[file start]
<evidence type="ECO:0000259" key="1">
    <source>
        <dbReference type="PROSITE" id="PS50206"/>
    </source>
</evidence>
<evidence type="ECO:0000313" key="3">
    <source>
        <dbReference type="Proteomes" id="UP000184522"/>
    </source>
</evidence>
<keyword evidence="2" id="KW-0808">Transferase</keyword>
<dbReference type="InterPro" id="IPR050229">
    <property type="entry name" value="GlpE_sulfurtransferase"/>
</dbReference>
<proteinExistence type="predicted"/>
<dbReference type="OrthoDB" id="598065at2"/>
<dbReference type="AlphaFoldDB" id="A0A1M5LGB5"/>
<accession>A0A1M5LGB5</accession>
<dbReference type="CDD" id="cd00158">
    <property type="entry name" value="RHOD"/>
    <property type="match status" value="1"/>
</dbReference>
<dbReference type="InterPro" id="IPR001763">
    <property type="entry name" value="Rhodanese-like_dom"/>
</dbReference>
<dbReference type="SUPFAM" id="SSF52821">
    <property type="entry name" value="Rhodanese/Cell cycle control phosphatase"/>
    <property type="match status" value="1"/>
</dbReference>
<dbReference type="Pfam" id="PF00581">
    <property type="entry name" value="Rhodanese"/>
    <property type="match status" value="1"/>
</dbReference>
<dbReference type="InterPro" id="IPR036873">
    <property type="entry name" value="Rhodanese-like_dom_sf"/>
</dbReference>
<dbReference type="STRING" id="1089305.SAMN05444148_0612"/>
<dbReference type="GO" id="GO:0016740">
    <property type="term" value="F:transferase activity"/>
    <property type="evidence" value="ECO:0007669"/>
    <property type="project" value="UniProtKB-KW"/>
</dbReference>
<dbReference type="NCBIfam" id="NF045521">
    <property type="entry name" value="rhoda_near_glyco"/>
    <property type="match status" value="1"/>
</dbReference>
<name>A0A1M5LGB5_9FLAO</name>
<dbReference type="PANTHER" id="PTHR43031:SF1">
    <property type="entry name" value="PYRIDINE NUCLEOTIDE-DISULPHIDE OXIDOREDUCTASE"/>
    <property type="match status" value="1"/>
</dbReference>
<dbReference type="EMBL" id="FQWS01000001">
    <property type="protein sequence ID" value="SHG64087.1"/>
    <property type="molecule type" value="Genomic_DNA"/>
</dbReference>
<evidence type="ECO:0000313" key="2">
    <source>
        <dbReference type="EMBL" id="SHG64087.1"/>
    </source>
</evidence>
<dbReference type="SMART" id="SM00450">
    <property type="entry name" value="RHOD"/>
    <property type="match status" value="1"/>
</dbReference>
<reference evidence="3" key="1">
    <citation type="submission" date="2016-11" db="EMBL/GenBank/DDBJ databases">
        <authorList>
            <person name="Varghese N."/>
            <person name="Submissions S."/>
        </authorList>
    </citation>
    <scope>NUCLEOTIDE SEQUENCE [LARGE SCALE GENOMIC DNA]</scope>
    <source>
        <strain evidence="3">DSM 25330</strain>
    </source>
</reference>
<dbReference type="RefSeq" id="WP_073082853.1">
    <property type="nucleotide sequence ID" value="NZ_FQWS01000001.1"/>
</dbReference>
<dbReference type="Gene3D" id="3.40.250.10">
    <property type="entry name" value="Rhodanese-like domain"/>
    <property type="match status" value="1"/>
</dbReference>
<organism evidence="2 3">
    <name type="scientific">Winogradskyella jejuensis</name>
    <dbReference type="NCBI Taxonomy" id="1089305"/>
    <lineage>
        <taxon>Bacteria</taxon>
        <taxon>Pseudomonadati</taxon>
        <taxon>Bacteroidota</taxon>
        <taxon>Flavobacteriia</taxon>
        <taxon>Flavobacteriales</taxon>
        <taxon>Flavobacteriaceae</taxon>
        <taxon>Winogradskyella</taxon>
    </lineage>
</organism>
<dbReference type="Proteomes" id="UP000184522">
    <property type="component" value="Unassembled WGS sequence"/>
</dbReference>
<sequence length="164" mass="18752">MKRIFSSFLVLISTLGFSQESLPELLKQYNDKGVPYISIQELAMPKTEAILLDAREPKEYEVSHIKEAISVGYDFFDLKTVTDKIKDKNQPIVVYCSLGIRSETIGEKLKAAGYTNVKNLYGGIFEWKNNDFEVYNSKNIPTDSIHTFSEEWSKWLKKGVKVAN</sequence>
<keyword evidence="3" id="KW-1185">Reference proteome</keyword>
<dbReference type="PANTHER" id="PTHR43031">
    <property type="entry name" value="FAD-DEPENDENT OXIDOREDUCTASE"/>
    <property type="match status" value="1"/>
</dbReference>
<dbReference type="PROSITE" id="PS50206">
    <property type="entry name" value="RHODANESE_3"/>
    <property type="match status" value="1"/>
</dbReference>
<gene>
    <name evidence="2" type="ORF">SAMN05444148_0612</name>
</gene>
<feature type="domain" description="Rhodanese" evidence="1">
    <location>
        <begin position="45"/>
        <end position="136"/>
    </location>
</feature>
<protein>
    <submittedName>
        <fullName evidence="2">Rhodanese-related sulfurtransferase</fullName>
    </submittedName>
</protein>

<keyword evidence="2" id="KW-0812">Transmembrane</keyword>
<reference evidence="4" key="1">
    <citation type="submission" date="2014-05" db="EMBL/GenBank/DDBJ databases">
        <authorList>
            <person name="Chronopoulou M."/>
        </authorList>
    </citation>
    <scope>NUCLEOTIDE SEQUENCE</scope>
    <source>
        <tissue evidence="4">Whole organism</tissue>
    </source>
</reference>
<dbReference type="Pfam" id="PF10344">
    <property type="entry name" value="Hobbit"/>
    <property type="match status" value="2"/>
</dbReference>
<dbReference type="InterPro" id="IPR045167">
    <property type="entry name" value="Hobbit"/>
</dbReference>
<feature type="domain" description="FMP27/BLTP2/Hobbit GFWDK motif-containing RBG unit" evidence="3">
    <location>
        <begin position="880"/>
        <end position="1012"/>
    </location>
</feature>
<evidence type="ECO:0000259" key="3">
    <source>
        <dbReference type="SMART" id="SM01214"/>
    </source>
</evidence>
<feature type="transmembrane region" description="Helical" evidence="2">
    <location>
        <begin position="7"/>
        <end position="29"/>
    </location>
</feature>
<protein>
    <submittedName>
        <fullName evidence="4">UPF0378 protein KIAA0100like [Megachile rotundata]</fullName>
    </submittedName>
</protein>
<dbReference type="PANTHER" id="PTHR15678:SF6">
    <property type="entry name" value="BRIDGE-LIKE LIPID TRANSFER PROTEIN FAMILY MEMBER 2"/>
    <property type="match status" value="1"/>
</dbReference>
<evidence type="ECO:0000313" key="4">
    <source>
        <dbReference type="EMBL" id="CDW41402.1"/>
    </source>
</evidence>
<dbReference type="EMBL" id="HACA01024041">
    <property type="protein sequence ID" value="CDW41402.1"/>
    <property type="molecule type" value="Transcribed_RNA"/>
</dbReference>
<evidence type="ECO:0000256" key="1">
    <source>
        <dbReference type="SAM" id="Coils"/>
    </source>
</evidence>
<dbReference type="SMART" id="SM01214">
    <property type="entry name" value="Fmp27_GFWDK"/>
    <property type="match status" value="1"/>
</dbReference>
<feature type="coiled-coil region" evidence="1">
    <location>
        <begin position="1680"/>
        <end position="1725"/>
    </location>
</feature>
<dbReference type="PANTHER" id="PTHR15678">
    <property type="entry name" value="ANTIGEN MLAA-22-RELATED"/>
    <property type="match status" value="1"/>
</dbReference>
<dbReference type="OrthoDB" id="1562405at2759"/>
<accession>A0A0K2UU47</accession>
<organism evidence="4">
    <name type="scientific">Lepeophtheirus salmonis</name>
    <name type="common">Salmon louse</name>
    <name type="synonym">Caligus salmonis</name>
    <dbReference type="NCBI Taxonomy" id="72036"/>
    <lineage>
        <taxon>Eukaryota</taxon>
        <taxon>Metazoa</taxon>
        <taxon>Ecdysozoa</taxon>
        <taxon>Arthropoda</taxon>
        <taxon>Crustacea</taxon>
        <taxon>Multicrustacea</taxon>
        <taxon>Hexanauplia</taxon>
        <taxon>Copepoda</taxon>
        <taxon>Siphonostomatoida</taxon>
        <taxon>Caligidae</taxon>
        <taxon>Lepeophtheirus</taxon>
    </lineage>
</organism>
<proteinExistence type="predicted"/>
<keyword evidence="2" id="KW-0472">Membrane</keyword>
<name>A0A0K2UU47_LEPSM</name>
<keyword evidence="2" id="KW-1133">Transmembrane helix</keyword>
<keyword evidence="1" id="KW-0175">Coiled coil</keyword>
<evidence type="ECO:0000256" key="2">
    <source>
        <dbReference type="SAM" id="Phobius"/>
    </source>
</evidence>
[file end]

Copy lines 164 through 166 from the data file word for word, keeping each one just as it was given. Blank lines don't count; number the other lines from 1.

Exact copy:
</protein>
<dbReference type="PANTHER" id="PTHR15678:SF6">
    <property type="entry name" value="BRIDGE-LIKE LIPID TRANSFER PROTEIN FAMILY MEMBER 2"/>